This is part 4 of 5 of an interview with Art Pollard. Be sure to start reading with Part 1. Leave your questions and thoughts in the comments. Art will be available to comment on anything you have to say.
Art will give away one of each of his bars to five random commenters - one winner per post. All winners will be drawn on Saturday morning, July 12. All comments are eligible up until the time the winners are posted. While you may leave multiple comments on a post, only one comment per person per post is eligible to win.
There are a total of three of us! That’s it! We all work immensely hard. It still makes for some rather long days.
I read on your site that your location of Salt Lake City helps in the chocolate production. Can you talk more about that?
There are two different issues. Utah is very dry and arid or at least our particular location is. That’s very important during several stages of the chocolate making process. The altitude means we have a lower vapor pressure so that affects which volatiles are escaping from the chocolate at various temperature points. Volatile oils and other chemicals such as ascetic acid are able to evaporate at a lower temperature just like water boils at a lower temperature than it does as sea level - it’s a similar sort of thing when you make chocolate. Of course, you’re not trying to boil it, but a similar process occurs both during roasting and conching as far as some of the different chemicals that will escape. You have to be pretty careful to make sure that you are allowing things to escape that are detrimental to the flavor of the chocolate and you are keeping the chemicals that you are trying to enhance.
Historically in the U.S., chocolate has been made in port cities. That has a lot to do with the fact that that is where the cocoa comes in from the other countries so it’s made it easy for them. But, I think that our altitude here makes the shipping well worthwhile and I think we are able to offer something that is a little bit different and would be more difficult for someone to replicate at sea level. Of course your port cities are also classically highly humid and that is going to affect things as well.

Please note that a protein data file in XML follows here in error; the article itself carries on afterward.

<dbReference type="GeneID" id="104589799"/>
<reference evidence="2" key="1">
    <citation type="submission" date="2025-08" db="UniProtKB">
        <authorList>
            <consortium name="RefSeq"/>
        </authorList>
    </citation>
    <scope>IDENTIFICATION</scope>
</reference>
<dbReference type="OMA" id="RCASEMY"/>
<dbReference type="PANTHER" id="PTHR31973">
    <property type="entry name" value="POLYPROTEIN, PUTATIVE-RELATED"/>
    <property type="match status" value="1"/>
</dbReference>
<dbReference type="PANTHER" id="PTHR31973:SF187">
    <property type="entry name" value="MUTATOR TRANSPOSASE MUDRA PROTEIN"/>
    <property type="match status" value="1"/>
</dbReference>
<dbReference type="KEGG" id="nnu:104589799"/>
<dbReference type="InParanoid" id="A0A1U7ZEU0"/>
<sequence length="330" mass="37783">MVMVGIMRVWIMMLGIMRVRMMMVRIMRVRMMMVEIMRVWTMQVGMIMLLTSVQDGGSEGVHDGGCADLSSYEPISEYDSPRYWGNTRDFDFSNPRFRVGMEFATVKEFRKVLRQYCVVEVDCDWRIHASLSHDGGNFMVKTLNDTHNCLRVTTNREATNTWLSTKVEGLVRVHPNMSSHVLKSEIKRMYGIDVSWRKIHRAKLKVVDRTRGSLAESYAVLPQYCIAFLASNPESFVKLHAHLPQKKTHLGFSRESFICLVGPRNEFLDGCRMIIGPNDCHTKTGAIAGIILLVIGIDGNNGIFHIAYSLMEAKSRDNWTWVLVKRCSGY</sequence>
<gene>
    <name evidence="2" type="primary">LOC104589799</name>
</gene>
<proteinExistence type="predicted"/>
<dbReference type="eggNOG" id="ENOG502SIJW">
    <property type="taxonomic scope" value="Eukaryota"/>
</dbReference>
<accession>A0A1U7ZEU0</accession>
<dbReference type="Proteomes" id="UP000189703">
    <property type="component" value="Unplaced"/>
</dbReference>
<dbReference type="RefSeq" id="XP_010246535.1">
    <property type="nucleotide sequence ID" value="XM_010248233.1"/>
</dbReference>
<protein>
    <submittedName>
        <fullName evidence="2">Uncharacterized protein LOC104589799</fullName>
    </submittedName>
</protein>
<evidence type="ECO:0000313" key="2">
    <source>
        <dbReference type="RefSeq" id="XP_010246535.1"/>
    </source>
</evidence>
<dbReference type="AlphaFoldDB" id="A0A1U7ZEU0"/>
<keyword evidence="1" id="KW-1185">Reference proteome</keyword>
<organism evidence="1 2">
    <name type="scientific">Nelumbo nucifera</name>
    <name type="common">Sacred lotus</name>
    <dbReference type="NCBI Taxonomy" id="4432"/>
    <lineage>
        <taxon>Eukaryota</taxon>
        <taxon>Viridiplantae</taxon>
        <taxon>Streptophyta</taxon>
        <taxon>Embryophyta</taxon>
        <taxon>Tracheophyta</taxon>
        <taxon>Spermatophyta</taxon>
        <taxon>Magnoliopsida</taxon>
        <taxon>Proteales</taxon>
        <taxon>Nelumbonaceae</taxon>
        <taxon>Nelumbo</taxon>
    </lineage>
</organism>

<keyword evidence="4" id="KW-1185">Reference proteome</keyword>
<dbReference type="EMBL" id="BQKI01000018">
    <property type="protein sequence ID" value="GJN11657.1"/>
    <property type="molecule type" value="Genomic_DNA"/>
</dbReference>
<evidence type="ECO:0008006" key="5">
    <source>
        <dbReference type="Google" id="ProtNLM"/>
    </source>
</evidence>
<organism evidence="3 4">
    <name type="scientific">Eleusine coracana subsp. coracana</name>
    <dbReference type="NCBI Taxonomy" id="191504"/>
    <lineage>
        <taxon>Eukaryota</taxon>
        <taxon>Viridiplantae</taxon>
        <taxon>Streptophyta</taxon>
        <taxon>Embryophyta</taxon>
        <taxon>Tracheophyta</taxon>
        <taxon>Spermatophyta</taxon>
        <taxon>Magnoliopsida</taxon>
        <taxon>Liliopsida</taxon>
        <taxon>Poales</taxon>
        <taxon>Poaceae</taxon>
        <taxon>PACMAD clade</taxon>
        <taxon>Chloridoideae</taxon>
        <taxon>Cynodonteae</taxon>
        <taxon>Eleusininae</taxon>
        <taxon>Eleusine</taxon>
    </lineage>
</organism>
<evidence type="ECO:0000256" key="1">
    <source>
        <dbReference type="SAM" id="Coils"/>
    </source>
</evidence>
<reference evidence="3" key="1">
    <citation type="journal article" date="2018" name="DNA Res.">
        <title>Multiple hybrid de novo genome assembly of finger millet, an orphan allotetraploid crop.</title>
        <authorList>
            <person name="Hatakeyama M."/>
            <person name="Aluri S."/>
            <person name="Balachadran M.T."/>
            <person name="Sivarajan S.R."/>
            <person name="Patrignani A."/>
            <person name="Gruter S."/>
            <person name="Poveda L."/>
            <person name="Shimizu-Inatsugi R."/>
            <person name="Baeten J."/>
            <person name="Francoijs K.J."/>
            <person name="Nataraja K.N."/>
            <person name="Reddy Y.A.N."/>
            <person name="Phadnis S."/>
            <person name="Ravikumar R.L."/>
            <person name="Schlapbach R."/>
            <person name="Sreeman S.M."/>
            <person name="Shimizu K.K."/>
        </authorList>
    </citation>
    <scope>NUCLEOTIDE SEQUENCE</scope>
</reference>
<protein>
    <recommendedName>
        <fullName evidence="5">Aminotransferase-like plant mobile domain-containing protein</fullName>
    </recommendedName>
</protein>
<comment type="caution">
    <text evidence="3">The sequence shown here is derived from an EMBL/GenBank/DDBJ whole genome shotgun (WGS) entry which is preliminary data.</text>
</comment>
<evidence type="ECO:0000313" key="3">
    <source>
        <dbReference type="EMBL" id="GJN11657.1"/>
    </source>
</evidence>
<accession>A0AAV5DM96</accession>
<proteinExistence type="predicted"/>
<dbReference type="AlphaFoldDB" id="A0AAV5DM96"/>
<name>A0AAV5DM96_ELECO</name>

What has the process of marketing your chocolate been like?
Interesting. Initially, my thoughts were that if we came out with a superior product that we would make some waves and it wouldn’t be that long to see it on the store shelves. I was wrong.
We did release a superior product. As far as chocolate goes, I think we’ve been releasing fairly consistently chocolate that is some of the best in the world. A lot of people have recognized that and that’s truly satisfying and that’s the best thing in my opinion about doing what we are doing -really making something that makes people happy.
Getting on the store shelves turned out to be a whole other issue. That’s been a little more difficult than what we originally thought. We’ve gotten into a fair number of stores, but not where our initial projections hoped that we would be. I think a lot of stores have a really long turn around cycle from the time they are interested in you to the time that you actually show up. The various buyers have more things to do with their life than to worry about each individual product that they are trying to get in. They have families and they have to deal with their current product selection. A lot of times, your cycle to get into to a given store is a lot longer than your initial estimate.
Some of your smaller independent stores can make a decision and get you in in a week’s time, but other stores that have a bit more management or more formal processes can take six months or more. It’s all very interesting. Some stores can take upwards of a year.